Her novellas, Cold Revenge, Miss Abigail’s Room, The Demons of Cambian Street, The Devil Inside Her, andThe Second Wifehave now been released in new editions by Crossroad Press.

She lives with her long-suffering husband, and a black cat who has never forgotten that her species used to be worshipped in ancient Egypt. She sees no reason why that practice should not continue. Cat and her family divide their time between Liverpool and a 260-year-old haunted apartment in North Wales.

You can connect with Cat here:

Catherine Cavendish

Facebook

Twitter

Goodreads

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Thanks to Catherine Cavendish for another wonderful guest blog post!
Be sure to read her books, and connect with her on social media.


Guest Author Catherine Cavendish on ‘Waking the Ancients’

Welcoming back Guest Author Catherine Cavendish to the blog today, with a fascinating post on her new book Waking the Ancients. Take it away Cat!

Set – God of Chaos, Friend of the Dead

My new novel – Waking the Ancients – centres on a sinister archeologist called Dr. Emeryk Quintillus and his deadly obsession with the last Egyptian Pharaoh – Cleopatra. His quest to possess her immortal spirit leads to his involvement with a major ancient Egyptian deity – the god Set.

Dangerous, unpredictable – but a good friend to have in a crisis, Set was one of the most ancient of the Egyptian gods – and exceptionally well connected.

Brother of Osiris, Horus the Elder, Isis and Nephthys, he was the god of storms, chaos, earthquakes, and all manner of natural disasters, but he was also a friend of the dead, helping them to ascend his ladder to transport them to heaven and he protected desert oases. He was unhinged in many ways and prone to extreme violence, right from the time he lay in his mother’s womb. Instead of waiting to be born naturally, legend has it that he ripped himself from his mother’s body.

Married incestuously to his sister, Nephthys, he was the antithesis of everything she represented. He was the earth, she was the air. He represented the desert and, as such, was infertile. She, on the other hand, had designs on her much more handsome brother Osiris who was married to Isis (evidently, they liked to keep everything in the family – a trait they shared with the Cleopatra’s Ptolemaic dynasty, among others). One day Nephthys disguised herself as Isis and seduced Osiris who, it is said, did not realise he had been tricked. A child, the god Anubis, was conceived out of this union and that is when the trouble really began.

When he found out about her infidelity, Set was enraged but decided to wreak his vengeance on his sibling rather than his faithless wife. He already had form in attacking his brothers. In a power struggle for control of Egypt which lasted eighty years, Set plucked out one of Horus’s eyes. Horus responded by ripping off one of Set’s testicles. Now that’s what I call a dysfunctional family!

Set was determined to kill Osiris and enlisted the help of his followers into tricking his brother. Set laid on a great feast in honour of Osiris and presented him with an elaborate chest which he said he would give to whichever guest fitted into it. One after the other tried, but failed. Then Osiris had a go and, of course, it fitted perfectly. Before he could escape, Set’s followers nailed it shut and tossed it into the Nile.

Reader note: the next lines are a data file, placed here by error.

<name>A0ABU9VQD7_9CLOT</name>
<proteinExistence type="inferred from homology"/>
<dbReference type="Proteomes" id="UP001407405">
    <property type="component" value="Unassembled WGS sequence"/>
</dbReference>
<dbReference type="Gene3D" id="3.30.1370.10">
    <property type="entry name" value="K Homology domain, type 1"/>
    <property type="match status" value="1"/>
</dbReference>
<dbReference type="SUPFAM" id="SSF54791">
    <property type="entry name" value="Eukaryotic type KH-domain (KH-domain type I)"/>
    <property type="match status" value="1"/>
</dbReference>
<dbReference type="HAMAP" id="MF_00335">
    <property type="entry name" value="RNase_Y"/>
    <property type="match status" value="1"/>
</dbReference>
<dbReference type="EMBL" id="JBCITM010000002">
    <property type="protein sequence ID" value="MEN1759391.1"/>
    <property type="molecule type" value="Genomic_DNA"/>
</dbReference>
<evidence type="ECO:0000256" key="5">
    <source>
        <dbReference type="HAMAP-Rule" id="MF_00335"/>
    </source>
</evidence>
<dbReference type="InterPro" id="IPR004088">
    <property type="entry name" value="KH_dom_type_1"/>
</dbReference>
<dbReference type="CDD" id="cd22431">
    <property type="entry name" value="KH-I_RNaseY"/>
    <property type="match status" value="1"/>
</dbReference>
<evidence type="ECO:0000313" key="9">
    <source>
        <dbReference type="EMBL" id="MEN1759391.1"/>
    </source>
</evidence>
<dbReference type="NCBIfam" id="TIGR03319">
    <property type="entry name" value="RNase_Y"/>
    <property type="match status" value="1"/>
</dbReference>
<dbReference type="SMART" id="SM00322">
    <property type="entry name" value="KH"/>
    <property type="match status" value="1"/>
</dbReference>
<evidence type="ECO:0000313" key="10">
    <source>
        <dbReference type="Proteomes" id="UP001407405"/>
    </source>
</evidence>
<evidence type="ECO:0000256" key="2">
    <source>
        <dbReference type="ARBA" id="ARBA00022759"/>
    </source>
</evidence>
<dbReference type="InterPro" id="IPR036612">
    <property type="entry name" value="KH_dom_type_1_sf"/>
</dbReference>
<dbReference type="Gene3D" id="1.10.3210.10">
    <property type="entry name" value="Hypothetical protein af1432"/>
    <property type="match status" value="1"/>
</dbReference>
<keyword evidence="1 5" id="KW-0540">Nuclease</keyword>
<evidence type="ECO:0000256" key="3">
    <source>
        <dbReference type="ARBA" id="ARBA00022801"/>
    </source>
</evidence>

A distraught Isis found it, brought it home but was unable to prevent Set from taking it from her. He opened the chest and dismembered the body which was intact – except for his penis which had been eaten by a fish in the river. Set then scattered his body parts all over Egypt. Isis and Nephthys began searching for the pieces of Osiris’s body and reassembled them. Even without his penis, Isis managed to somehow magically conceive a son – another Horus.

There was another side to Set. On a positive note, he was the protector of the sun god Ra, who made his nightly journey in a barque across the heavens to rise again in the morning. But even in his role of protector, Set could not resist his evil side. He threatened Ra with storms if he did not treat him in the manner to which he felt was his due. Ra tired of his threats and expelled him from his barque. Other gods would assume his role.

In Wrath of the Ancients – Set’s role is pivotal. The obsessed Emeryk Quintillus enlists his help, but a terrible price must always be paid…

Waking the Ancients

Legacy In Death

Egypt, 1908

University student Lizzie Charters accompanies her mentor, Dr. Emeryk Quintillus, on the archeological dig to uncover Cleopatra’s tomb. Her presence is required for a ceremony conducted by the renowned professor to resurrect Cleopatra’s spirit—inside Lizzie’s body. Quintillus’s success is short-lived, as the Queen of the Nile dies soon after inhabiting her host, leaving Lizzie’s soul adrift . . .

Vienna, 2018

Paula Bancroft’s husband just leased Villa Dürnstein, an estate once owned by Dr. Quintillus. Within the mansion are several paintings and numerous volumes dedicated to Cleopatra. But the archeologist’s interest in the Egyptian empress deviated from scholarly into supernatural, infusing the very foundations of his home with his dark fanaticism. And as inexplicable manifestations rattle Paula’s senses, threatening her very sanity, she uncovers the link between the villa, Quintillus, and a woman named Lizzie Charters.

And a ritual of dark magic that will consume her soul . . .

You can find Waking the Ancients here:

Kensington Press

Amazon

Barnes and Noble

Apple

Google

Kobo

About the Author:

Following a varied career in sales, advertising and career guidance, Catherine Cavendish is now the full-time author of a number of paranormal, ghostly and Gothic horror novels, novellas and short stories. Cat’s novels include the Nemesis of the Gods trilogy – Wrath of the Ancients, Waking the Ancients and Damned by the Ancients, plus The Devil’s Serenade, The Pendle Curse and Saving Grace Devine. She lives with her long-suffering husband, and a black cat who has never forgotten that her species used to be worshipped in ancient Egypt. She sees no reason why that practice should not continue. Cat and her family divide their time between Liverpool and a 260-year-old haunted apartment in North Wales.